Hex to Binary via the Nibble Method

Here a quick way to preform base conversions between binary and hexadecimal.

Lets use the hex number F4 as our example. A quick short-cut is to break the number into nibbles. A nibble is one half of a byte. The hexadecimal number F stands for the denary (base 10, aka decimal) number 15.

Fifteen is the highest possible value for a hexadecimal number and is also the highest value for a binary nibble, 1111. So we can just assign the hexadecimal value to the nibble and call it quits. The hex number 4 would be 0100 in binary.

All that’s left is to cat both nibbles together to create our binary string, 1111 0100. For fact checking, here how to covert this number into denary format. If you haven’t memorized the binary place values, write them out like this.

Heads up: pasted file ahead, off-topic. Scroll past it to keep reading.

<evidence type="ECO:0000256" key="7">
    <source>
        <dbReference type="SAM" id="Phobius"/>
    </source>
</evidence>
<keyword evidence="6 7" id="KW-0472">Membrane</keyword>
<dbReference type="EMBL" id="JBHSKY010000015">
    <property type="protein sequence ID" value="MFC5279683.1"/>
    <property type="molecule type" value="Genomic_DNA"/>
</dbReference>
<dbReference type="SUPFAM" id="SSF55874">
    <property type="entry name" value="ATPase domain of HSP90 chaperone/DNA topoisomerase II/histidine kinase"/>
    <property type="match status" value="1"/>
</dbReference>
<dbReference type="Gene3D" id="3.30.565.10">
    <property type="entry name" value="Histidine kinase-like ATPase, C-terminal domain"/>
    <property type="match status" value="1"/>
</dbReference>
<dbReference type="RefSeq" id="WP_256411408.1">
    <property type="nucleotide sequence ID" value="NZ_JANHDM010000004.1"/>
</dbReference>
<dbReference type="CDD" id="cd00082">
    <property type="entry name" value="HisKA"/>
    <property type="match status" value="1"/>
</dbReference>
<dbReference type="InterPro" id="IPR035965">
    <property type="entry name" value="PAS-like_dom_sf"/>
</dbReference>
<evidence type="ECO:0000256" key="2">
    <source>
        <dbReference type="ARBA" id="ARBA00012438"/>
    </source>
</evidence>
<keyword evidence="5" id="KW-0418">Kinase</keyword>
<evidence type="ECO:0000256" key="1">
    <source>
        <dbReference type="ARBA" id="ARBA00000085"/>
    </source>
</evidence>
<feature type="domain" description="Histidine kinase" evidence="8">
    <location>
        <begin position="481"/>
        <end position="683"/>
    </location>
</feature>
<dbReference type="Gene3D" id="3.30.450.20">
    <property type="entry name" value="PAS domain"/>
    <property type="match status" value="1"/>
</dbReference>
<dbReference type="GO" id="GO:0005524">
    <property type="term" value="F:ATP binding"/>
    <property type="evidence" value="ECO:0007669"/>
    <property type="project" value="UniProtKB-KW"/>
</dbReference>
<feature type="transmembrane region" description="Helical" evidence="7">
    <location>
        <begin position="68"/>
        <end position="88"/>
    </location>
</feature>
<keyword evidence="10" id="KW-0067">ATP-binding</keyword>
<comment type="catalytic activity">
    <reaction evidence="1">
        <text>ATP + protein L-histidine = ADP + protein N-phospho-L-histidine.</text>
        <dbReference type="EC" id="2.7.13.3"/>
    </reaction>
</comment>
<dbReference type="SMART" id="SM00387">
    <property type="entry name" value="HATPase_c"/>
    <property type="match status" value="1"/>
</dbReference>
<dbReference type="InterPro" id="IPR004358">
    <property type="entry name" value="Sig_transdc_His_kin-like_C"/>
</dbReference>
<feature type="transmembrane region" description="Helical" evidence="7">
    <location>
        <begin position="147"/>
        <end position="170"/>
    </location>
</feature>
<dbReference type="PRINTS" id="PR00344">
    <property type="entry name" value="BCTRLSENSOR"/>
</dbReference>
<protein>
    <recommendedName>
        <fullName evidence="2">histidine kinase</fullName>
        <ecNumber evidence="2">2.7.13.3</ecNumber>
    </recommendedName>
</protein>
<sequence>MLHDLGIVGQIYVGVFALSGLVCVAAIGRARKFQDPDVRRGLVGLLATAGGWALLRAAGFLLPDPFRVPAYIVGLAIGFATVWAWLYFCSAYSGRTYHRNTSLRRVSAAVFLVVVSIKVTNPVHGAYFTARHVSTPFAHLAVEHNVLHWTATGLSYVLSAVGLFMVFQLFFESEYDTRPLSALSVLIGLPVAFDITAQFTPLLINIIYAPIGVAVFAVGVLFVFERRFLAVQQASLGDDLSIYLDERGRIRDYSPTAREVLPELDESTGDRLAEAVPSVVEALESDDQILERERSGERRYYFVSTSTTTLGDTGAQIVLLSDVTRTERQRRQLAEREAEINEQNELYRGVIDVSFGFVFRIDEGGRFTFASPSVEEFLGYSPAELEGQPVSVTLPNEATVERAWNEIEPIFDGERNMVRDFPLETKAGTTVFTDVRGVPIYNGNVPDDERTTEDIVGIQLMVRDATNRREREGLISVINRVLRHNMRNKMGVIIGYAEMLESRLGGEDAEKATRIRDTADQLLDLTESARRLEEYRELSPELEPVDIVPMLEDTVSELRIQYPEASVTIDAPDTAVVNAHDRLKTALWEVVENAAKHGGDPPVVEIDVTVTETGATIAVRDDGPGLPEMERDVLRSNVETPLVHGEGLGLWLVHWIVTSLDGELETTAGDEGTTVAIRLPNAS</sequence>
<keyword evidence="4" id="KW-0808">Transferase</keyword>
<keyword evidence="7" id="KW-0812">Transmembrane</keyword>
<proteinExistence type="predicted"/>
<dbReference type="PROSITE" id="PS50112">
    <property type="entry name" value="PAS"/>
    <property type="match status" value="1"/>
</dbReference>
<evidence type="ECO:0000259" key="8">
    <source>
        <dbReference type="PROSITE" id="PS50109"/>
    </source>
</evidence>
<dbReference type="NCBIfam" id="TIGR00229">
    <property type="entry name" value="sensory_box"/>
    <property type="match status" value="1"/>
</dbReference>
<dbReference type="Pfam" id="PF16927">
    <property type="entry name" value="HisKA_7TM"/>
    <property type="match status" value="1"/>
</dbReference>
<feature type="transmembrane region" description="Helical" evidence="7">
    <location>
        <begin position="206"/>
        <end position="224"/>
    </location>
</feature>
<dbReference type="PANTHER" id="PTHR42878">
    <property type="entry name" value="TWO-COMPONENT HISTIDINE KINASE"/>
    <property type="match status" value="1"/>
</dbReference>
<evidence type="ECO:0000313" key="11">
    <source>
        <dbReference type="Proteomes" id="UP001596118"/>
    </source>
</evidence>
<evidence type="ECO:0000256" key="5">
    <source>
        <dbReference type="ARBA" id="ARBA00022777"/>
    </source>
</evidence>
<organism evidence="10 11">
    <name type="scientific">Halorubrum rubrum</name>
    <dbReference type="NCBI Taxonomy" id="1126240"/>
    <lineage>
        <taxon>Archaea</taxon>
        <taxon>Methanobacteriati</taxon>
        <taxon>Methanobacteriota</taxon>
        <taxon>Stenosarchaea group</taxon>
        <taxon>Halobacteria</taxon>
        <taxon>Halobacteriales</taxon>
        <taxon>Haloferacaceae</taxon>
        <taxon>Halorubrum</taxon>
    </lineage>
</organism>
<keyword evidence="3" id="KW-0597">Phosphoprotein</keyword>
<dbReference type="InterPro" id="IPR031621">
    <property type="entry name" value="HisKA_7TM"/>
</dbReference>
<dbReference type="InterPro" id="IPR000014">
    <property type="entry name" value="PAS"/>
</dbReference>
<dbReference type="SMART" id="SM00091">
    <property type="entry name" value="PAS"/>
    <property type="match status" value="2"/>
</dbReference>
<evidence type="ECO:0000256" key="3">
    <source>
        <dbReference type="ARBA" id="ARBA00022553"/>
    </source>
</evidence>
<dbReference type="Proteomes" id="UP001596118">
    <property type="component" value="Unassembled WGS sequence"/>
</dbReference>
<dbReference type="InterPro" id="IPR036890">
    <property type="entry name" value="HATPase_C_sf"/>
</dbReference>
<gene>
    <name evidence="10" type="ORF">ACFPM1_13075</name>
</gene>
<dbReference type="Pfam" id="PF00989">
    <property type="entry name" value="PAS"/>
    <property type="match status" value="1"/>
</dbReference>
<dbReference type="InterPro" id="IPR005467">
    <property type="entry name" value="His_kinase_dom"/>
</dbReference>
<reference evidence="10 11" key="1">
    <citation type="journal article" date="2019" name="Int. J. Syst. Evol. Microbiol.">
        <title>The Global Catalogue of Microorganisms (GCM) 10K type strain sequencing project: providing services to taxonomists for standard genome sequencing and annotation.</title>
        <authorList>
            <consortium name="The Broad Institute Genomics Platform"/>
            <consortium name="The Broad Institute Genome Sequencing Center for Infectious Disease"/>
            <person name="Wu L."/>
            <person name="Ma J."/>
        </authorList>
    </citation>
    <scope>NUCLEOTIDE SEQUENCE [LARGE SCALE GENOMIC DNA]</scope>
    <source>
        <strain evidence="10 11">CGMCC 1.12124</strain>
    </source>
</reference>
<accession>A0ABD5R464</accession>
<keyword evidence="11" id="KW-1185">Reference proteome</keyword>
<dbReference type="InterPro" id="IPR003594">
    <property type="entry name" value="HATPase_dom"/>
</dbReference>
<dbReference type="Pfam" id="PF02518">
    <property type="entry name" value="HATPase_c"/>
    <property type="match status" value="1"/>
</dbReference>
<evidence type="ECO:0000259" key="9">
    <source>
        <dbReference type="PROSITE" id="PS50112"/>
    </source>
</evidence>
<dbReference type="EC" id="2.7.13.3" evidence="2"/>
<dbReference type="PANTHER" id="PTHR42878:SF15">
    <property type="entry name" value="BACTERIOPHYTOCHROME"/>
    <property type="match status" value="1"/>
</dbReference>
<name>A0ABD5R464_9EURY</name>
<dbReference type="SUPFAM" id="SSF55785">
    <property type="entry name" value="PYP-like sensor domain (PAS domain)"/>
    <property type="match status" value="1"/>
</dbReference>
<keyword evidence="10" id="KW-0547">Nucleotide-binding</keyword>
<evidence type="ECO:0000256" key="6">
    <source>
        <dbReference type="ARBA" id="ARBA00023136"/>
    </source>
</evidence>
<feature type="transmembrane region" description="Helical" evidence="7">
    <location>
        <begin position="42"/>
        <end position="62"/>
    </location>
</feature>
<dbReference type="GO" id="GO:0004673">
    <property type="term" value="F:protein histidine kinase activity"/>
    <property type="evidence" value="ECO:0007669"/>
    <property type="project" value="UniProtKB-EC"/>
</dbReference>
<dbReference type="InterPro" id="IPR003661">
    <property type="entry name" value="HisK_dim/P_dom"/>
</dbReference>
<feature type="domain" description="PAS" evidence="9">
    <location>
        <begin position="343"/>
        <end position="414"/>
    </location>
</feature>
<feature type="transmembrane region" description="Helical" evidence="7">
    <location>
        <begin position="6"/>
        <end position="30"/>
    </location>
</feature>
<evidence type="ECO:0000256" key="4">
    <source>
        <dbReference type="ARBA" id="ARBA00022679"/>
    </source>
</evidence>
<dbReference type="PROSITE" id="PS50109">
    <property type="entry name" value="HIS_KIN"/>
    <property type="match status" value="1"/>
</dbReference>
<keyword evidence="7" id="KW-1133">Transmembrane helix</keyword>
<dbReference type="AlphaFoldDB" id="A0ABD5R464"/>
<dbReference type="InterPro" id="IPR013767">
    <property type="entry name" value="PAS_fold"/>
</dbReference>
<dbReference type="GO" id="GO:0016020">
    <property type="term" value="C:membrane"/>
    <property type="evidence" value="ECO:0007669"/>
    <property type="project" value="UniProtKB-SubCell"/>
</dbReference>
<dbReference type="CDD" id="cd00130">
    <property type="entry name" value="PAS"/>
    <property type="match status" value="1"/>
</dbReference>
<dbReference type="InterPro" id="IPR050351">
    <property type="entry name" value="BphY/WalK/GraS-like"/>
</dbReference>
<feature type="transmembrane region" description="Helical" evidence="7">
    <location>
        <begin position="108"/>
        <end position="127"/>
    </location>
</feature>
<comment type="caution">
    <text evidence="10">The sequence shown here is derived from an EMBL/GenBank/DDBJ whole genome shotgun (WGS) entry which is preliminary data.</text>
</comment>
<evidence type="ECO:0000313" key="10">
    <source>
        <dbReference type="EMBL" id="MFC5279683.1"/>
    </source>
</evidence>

128 – 64 – 32 – 16 – 8 – 4 – 2 – 1

Next just put your byte above it and add all bits that have an one above them.

1 1 1 1 0 1 0 0 = 128 + 64 + 32 + 16 + 1 = 244
128 – 64 – 32 – 16 – 8 – 4 – 2 – 1

So F4 and 1111 0100 are both 241 in denary. For a quick sanity check, you can use calculator. If your in Windows, open calculator and click the view tab to switch over to Programmer mode. If your using Linux, you shouldn’t need someone to tell you how to use a calculator 🙂

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